Amsterdam, with Utrecht, organised the initiative through the Eurocities network, which brings together more than 140 of the continent’s largest municipalities, including 20 UK cities. The UK’s home secretary, Priti Patel, has refused calls to take in lone children from the Greek islands.

      Groot Wassink said solidarity went beyond the EU’s borders. He said: “You [the UK] are still part of Europe.”

      https://www.theguardian.com/world/2020/apr/24/cities-lobby-eu-to-offer-shelter-to-migrant-children-from-greece
      #Barcelone #îles #vulnérabilité #enfants #MNA #mineurs_non_accompagnés

    • Migrants and mayors are the unsung heroes of COVID-19. Here’s why

      - Some of the most pragmatic responses to COVID-19 have come from mayors and governors.
      - The skills and resourcefulness of refugees and migrants are also helping in the fight against the virus.
      - It’s time for international leaders to start following suit.

      In every crisis it is the poor, sick, disabled, homeless and displaced who suffer the most. The COVID-19 pandemic is no exception. Migrants and refugees, people who shed one life in search for another, are among the most at risk. This is because they are often confined to sub-standard and overcrowded homes, have limited access to information or services, lack the financial reserves to ride out isolation and face the burden of social stigma.

      Emergencies often bring out the best and the worst in societies. Some of the most enlightened responses are coming from the world’s governors and mayors. Local leaders and community groups from cities as diverse as #Atlanta, #Mogadishu (https://twitter.com/cantoobo/status/1245051780787994624?s=12) and #Sao_Paulo (https://www.docdroid.net/kSmLieL/covid19-pmsao-paulo-city-april01-pdf) are setting-up dedicated websites for migrants, emergency care and food distribution facilities, and even portable hand-washing stations for refugees and internally displaced people. Their actions stand in glaring contrast to national decision-makers, some of whom are looking for scapegoats.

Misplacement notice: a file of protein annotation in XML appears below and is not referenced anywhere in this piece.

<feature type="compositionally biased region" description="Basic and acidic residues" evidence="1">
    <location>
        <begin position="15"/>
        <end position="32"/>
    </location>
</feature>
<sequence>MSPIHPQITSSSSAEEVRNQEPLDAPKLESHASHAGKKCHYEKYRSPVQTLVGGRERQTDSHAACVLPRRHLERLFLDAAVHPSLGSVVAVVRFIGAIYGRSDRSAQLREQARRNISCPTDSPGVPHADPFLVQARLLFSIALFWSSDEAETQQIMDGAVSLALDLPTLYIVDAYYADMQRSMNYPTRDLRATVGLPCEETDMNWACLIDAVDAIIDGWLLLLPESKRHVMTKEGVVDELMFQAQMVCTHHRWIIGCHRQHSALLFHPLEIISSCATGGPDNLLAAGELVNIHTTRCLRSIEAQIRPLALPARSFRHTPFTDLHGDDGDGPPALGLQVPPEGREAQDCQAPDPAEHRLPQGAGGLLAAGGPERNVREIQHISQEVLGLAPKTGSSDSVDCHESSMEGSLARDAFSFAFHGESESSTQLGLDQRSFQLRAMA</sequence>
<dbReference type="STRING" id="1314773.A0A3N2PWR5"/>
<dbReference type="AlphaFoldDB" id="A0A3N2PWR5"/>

Mayors and city officials are also leading the charge when it comes to recovery. Global cities from #Bogotá (https://www.eltiempo.com/bogota/migrantes-en-epoca-de-coronavirus-en-bogota-se-avecina-una-crisis-478062) to #Barcelona (https://reliefweb.int/report/spain/barcelonas-show-solidarity-time-covid-19) are introducing measures to mitigate the devastating economic damages wrought by the lockdown. Some of them are neutralizing predatory landlords by placing moratoriums on rent hikes and evictions. Others are distributing food through schools and to people’s doorsteps as well as providing cash assistance to all residents, regardless of their immigration status.

      Cities were already in a tight spot before COVID-19. Many were facing serious deficits and tight budgets, and were routinely asked to do ‘more with less’. With lockdowns extended in many parts of the world, municipalities will need rapid financial support. This is especially true for lower-income cities in Africa, South Asia and Latin America where migrants, refugees and other vulnerable groups risk severe hunger and even starvation. They also risk being targeted if they try and flee. International aid donors will need to find ways to direct resources to cities and allow them sizeable discretion in how those funds are used.